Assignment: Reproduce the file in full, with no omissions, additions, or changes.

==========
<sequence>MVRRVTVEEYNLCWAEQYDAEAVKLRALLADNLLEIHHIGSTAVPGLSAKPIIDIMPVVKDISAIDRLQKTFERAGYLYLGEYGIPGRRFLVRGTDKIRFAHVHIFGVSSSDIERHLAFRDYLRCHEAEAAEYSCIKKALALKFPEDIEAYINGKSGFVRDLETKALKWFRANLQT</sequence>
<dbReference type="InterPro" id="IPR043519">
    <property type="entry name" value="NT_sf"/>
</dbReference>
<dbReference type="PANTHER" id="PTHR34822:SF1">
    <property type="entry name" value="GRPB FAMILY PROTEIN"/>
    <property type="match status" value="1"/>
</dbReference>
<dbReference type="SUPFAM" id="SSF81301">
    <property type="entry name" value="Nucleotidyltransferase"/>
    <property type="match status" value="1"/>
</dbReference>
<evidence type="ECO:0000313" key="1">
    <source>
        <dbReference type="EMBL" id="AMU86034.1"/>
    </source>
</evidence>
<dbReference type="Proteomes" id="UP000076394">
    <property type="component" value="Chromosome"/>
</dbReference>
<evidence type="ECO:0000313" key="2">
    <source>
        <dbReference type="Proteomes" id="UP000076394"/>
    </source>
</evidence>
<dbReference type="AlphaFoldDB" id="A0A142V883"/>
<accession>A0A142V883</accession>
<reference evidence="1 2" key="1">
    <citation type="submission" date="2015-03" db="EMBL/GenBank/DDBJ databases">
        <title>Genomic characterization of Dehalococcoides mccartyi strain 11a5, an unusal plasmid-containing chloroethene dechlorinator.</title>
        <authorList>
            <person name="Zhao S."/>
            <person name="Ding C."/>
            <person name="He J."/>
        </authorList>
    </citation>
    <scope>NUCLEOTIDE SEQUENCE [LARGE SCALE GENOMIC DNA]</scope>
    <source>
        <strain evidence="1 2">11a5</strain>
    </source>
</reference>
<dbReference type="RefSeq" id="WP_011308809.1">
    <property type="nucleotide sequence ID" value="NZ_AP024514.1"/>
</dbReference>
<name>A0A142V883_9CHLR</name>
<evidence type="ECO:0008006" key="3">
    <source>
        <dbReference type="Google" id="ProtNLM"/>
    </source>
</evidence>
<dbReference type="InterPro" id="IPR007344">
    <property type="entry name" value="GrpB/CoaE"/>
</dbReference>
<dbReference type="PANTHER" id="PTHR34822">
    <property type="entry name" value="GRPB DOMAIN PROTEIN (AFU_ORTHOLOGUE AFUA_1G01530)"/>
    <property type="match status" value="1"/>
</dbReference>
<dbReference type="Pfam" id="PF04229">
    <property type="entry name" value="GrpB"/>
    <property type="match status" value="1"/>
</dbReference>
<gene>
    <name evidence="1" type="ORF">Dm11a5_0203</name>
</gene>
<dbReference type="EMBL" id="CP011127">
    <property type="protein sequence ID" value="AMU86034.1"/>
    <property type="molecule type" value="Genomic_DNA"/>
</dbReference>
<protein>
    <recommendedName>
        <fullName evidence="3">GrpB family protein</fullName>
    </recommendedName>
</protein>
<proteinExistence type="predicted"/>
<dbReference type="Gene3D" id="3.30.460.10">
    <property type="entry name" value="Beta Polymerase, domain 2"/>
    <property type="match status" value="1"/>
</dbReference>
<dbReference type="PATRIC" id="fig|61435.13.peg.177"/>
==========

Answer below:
<sequence>MVRRVTVEEYNLCWAEQYDAEAVKLRALLADNLLEIHHIGSTAVPGLSAKPIIDIMPVVKDISAIDRLQKTFERAGYLYLGEYGIPGRRFLVRGTDKIRFAHVHIFGVSSSDIERHLAFRDYLRCHEAEAAEYSCIKKALALKFPEDIEAYINGKSGFVRDLETKALKWFRANLQT</sequence>
<dbReference type="InterPro" id="IPR043519">
    <property type="entry name" value="NT_sf"/>
</dbReference>
<dbReference type="PANTHER" id="PTHR34822:SF1">
    <property type="entry name" value="GRPB FAMILY PROTEIN"/>
    <property type="match status" value="1"/>
</dbReference>
<dbReference type="SUPFAM" id="SSF81301">
    <property type="entry name" value="Nucleotidyltransferase"/>
    <property type="match status" value="1"/>
</dbReference>
<evidence type="ECO:0000313" key="1">
    <source>
        <dbReference type="EMBL" id="AMU86034.1"/>
    </source>
</evidence>
<dbReference type="Proteomes" id="UP000076394">
    <property type="component" value="Chromosome"/>
</dbReference>
<evidence type="ECO:0000313" key="2">
    <source>
        <dbReference type="Proteomes" id="UP000076394"/>
    </source>
</evidence>
<dbReference type="AlphaFoldDB" id="A0A142V883"/>
<accession>A0A142V883</accession>
<reference evidence="1 2" key="1">
    <citation type="submission" date="2015-03" db="EMBL/GenBank/DDBJ databases">
        <title>Genomic characterization of Dehalococcoides mccartyi strain 11a5, an unusal plasmid-containing chloroethene dechlorinator.</title>
        <authorList>
            <person name="Zhao S."/>
            <person name="Ding C."/>
            <person name="He J."/>
        </authorList>
    </citation>
    <scope>NUCLEOTIDE SEQUENCE [LARGE SCALE GENOMIC DNA]</scope>
    <source>
        <strain evidence="1 2">11a5</strain>
    </source>
</reference>
<dbReference type="RefSeq" id="WP_011308809.1">
    <property type="nucleotide sequence ID" value="NZ_AP024514.1"/>
</dbReference>
<name>A0A142V883_9CHLR</name>
<evidence type="ECO:0008006" key="3">
    <source>
        <dbReference type="Google" id="ProtNLM"/>
    </source>
</evidence>
<dbReference type="InterPro" id="IPR007344">
    <property type="entry name" value="GrpB/CoaE"/>
</dbReference>
<dbReference type="PANTHER" id="PTHR34822">
    <property type="entry name" value="GRPB DOMAIN PROTEIN (AFU_ORTHOLOGUE AFUA_1G01530)"/>
    <property type="match status" value="1"/>
</dbReference>
<dbReference type="Pfam" id="PF04229">
    <property type="entry name" value="GrpB"/>
    <property type="match status" value="1"/>
</dbReference>
<gene>
    <name evidence="1" type="ORF">Dm11a5_0203</name>
</gene>
<dbReference type="EMBL" id="CP011127">
    <property type="protein sequence ID" value="AMU86034.1"/>
    <property type="molecule type" value="Genomic_DNA"/>
</dbReference>
<protein>
    <recommendedName>
        <fullName evidence="3">GrpB family protein</fullName>
    </recommendedName>
</protein>
<proteinExistence type="predicted"/>
<dbReference type="Gene3D" id="3.30.460.10">
    <property type="entry name" value="Beta Polymerase, domain 2"/>
    <property type="match status" value="1"/>
</dbReference>
<dbReference type="PATRIC" id="fig|61435.13.peg.177"/>